Wednesday, April 25, 2007

Getting MAD at Malaria

To you and me, mosquitoes may be nothing more than irritating pests; but to millions of people around the world, the bite of a mosquito can mean serious illness or even death. Most susceptible to the malaria spread through the bite of these mosquitoes are small children and pregnant women, although others are vulnerable as well.

Zambia, where Children International operates one of its 18 agencies, has some sobering statistics: one out of every five children under the age of five in this developing country will likely die because of malaria.[1] In fact, the problem is so severe that malaria is the leading cause of death in Zambia.[2]

April 25 is Malaria Awareness Day in the United States…and “MAD” is a fitting acronym for this portion of the worldwide effort to conquer malaria. Leading organizations such as the U.S. Agency for International Development (USAID), the World Health Organization (WHO) and the Bill and Melinda Gates Foundation are only a few of the many entities that are pouring their energy into fighting this ruthless killer.

Malaria is a problem of gigantic proportions. We at Children International realize that the chances of eradicating malaria on our own are pretty slim; however, we also know that every little bit of help counts. Although our primary focus in Zambia is on our core benefits (things like medical and dental care, nutritional support and educational assistance), we also partner with other organizations whenever possible to help protect our sponsored children from malaria. We have been involved in joint efforts to provide mosquito nets to sponsored children, and we are actively engaged in educating the children and their families on ways to help avoid becoming infected.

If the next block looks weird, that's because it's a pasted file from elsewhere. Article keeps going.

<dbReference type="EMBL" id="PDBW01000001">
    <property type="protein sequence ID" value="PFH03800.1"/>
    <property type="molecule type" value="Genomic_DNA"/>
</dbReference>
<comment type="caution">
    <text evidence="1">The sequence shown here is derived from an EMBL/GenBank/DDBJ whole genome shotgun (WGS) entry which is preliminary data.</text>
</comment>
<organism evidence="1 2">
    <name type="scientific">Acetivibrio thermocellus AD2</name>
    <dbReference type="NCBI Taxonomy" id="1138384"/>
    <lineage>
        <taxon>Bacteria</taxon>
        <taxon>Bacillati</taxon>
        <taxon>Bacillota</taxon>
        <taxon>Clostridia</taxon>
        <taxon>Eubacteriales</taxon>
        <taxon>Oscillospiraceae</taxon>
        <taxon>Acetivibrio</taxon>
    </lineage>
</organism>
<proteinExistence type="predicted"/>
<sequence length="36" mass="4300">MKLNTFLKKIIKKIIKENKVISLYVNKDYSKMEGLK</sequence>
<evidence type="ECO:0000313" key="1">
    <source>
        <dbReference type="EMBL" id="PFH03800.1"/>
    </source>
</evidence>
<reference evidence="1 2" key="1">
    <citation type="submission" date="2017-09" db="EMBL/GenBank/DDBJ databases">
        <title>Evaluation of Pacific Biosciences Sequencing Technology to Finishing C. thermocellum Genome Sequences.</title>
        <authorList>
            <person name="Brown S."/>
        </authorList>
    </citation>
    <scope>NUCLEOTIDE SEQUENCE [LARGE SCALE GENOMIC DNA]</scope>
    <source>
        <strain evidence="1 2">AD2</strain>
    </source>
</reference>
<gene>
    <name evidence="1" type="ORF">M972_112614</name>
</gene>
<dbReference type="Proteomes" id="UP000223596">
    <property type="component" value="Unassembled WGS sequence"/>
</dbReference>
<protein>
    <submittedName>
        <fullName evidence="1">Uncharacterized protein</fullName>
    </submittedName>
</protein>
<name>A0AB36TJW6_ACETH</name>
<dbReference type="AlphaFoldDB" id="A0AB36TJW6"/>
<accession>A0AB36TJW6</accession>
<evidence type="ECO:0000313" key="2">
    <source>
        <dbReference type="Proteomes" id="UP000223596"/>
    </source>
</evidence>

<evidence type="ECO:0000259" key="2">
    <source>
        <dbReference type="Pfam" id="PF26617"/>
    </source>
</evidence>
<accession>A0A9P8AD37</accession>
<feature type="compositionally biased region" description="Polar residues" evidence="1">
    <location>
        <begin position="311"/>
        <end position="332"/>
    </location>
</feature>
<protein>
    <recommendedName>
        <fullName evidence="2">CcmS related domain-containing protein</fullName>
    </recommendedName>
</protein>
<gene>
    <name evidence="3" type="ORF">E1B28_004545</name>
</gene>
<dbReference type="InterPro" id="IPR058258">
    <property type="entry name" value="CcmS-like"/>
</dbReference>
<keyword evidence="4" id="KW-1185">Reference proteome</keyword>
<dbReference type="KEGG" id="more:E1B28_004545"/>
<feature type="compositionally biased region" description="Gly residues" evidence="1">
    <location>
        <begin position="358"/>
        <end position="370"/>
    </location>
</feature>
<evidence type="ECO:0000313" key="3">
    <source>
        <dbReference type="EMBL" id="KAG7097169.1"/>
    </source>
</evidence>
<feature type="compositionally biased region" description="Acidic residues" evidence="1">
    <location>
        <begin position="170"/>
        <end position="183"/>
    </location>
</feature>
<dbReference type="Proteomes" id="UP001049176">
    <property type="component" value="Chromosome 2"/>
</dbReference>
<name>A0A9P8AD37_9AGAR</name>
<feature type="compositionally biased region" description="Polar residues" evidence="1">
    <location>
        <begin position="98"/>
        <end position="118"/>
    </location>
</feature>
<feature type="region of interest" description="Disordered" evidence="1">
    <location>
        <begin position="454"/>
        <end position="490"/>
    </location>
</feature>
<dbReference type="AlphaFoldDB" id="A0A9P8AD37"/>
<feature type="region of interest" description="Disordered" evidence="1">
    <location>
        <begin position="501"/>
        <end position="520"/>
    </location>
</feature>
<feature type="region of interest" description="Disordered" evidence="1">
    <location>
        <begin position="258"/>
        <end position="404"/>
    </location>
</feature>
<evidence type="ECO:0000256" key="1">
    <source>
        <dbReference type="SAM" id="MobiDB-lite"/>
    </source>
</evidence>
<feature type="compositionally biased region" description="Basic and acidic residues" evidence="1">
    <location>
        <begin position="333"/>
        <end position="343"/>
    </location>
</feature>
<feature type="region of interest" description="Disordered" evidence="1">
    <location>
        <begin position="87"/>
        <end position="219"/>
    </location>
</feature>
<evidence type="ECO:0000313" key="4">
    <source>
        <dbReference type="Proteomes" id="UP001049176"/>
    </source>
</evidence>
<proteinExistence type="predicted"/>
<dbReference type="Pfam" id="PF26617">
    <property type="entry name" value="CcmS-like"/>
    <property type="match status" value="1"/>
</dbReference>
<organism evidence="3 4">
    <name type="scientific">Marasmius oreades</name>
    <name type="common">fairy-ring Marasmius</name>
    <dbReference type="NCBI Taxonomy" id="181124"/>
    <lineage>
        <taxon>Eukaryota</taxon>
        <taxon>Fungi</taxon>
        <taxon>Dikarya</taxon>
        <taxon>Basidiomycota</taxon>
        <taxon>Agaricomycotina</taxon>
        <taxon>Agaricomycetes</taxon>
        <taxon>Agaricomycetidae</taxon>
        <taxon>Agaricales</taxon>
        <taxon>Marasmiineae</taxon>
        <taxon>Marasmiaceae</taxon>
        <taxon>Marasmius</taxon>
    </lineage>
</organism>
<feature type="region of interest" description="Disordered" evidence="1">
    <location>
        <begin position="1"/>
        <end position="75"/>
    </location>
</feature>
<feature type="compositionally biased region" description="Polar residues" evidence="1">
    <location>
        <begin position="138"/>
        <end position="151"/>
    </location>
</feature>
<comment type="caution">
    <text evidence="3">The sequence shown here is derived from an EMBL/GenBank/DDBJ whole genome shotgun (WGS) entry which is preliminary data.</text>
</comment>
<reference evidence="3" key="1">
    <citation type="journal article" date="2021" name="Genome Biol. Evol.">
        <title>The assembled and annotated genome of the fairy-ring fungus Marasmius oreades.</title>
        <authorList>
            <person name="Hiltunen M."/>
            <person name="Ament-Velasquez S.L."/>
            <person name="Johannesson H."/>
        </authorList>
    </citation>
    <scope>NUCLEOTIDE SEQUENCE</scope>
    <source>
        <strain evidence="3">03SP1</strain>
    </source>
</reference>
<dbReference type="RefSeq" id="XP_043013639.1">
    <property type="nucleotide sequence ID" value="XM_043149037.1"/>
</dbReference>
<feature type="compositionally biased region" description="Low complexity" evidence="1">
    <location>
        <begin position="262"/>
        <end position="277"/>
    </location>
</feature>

The difference sponsorship makes is really evident when our sponsored children do contract malaria – and this is not unusual, because around 96% of the population of Zambia is at risk.[3] The free medical care our sponsored children enjoy can literally mean the difference between life and death.

To learn more about malaria and what is being done to fight it, please click here. We hope you will join our efforts and those of the other organizations who are working hard to help families in Zambia and around the world beat the odds of malaria.


[1] Roll Back Malaria 2005 World Malaria Report
[2]
http://www.fightingmalaria.gov/countries/zambia_profile.pdf
[3] Ibid

Mosquito photo courtesy of peacecorpsonline.org. Photo of child by Clementina Chapusha, Children International's communications coordinator in Lusaka, Zambia.

2 comments:

Don said...

Wow, I just happened to look at children Intl website and saw the blog. Didn't realize all of this was up here! Glad I found it and will have to visit more frequently now. Great job you all are doing. Keep it up!

Anonymous said...

Didn't know many folks saw American Idol on Monday night, but they did a special night of fundraising to help with combating malaria and hunger in Africa. They also are allocating funds to assist with America's children living in poverty.

Together we all can make significant differences in the lives of those less fortunate. Thank goodness for Children International and the sponsorship and fundraising programs that they have offered for over 50 years!